Student Loan Forgiveness: How To Get Rid of Your Debt
The Biden administration announced on Aug. 24 a formal plan to forgive up to $20K in federal student loans, affecting millions of borrowers as they awaited a student loan moratorium set to end on Aug. 31, 2022. That deadline has also now been extended to the end of the year.
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However, even with the recent debt forgiveness news, there are also other ways to get your loans forgiven through government programs. You’ll need to meet specific eligibility requirements to qualify, but if you do, you can have all or part of your loan forgiven. Here are some loan forgiveness options outlined by the Studentaid.gov website.
Teacher Loan Forgiveness
This option is available to those who teach full-time for five complete and consecutive academic years in certain elementary or secondary schools, or work at educational service agencies that serve low-income families. If you qualify, you might be eligible for forgiveness of up to a combined total of $17,500 on eligible federal student loans.
Public Service Loan Forgiveness (PSLF)
If you work full-time for a government or not-for-profit organization, you might qualify for forgiveness of the entire remaining balance of your Direct Loans after you’ve made 120 qualifying payments, or 10 years’ worth. To benefit from PSLF, Studentaid.gov says you should repay your federal student loans under an income-driven repayment plan. You can learn more about PSLF by calling 855-265-4038.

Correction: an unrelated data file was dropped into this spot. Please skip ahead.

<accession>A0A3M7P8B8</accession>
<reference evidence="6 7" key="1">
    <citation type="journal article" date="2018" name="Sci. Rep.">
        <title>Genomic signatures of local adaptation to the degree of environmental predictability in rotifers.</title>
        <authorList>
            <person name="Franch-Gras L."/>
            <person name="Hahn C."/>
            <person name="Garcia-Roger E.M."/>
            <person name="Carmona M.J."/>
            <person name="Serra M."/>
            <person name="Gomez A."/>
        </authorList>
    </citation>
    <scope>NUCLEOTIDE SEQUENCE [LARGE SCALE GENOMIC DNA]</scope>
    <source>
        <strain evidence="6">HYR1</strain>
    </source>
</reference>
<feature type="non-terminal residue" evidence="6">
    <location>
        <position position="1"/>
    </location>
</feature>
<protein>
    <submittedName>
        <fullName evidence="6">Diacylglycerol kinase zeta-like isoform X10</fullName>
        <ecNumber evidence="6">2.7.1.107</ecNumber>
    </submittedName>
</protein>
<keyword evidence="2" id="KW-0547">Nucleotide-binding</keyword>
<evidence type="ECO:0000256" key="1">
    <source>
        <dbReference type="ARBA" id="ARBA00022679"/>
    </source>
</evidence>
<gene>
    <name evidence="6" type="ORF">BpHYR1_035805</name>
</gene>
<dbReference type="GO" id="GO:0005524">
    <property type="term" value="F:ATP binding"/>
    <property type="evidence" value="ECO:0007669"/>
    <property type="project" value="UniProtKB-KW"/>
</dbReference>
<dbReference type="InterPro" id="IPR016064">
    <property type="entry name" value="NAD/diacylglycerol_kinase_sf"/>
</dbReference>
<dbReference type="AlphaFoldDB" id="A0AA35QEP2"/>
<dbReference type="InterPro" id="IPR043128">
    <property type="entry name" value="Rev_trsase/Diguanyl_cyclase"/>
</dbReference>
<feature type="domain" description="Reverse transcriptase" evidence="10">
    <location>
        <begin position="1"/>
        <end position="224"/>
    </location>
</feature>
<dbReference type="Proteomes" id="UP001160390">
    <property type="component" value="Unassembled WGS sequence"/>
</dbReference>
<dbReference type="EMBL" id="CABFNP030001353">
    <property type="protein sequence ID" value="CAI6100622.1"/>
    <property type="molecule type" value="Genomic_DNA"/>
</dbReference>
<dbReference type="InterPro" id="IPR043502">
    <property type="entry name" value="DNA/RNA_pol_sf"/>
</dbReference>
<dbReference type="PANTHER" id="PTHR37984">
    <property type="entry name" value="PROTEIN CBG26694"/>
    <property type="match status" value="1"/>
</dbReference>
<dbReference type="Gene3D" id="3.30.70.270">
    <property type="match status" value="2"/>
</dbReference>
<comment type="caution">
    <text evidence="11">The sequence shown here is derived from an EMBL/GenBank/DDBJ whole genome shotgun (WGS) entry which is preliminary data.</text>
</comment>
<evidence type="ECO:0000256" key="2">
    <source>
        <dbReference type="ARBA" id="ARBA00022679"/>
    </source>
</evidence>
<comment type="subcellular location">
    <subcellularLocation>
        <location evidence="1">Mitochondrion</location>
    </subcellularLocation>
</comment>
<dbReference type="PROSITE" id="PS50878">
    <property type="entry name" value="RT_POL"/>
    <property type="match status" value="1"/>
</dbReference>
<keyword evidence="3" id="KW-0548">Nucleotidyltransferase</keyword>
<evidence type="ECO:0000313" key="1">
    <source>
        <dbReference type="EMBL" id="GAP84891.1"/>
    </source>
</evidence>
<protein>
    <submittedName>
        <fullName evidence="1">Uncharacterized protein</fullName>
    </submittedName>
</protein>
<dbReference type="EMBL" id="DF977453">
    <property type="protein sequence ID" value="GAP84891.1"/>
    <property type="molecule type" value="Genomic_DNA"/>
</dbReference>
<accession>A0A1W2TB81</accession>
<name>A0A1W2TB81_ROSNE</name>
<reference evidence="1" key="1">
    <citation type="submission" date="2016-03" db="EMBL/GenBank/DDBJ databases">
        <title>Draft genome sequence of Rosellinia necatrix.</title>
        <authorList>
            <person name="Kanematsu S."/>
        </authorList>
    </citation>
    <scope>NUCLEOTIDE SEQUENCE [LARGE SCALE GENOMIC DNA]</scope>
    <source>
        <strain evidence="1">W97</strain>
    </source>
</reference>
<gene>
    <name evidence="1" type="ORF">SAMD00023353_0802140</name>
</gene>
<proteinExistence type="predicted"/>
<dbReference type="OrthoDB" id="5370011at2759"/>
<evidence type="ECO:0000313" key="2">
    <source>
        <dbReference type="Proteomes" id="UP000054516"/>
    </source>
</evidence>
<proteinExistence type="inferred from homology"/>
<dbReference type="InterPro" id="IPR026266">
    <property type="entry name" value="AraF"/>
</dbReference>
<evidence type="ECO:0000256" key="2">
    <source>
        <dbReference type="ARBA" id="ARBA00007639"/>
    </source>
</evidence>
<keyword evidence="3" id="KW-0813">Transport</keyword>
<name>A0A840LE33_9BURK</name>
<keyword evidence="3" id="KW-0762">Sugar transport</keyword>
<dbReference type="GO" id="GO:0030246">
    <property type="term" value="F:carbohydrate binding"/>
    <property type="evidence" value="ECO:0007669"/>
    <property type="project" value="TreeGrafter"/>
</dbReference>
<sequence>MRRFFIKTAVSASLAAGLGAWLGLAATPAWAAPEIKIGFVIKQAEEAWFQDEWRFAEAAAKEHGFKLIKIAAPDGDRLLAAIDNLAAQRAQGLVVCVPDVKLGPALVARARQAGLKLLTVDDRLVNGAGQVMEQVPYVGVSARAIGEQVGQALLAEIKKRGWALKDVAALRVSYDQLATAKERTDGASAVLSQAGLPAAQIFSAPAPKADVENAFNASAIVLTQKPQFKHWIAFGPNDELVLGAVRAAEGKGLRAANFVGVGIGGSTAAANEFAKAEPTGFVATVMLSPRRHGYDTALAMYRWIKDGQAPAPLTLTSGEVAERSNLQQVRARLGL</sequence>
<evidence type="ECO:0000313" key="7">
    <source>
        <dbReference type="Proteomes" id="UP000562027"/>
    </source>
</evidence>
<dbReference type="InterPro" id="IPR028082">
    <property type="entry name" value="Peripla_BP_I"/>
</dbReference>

Note that if you’ve been denied loan forgiveness under PSLF because one or all of the payments you made on your Direct Loans were under a nonqualifying repayment plan, you might be eligible for Temporary Expanded Public Service Loan Forgiveness.
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Income-Driven Repayment (IDR) Plan
Borrowers who repay their loans under an IDR plan can have remaining balances forgiven after making a certain number of payments over a certain period of time.
In addition to the above forgiveness options, you can also get benefits such as reduced interest rates and financial awards to help you pay down student debt if you have served in the U.S. military or AmeriCorps.
If you don’t qualify for forgiveness, you might still be able to lower the amount of student debt you owe. You’ll need to contact your loan servicer to see if you can do the following:
Switch your repayment plan to lower your monthly payments
Consolidate multiple federal loans into one loan, which could result in a lower monthly payment
Apply for deferment or forbearance to temporarily postpone or reduce your payments
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This article originally appeared on GOBankingRates.com: Student Loan Forgiveness: How To Get Rid of Your Debt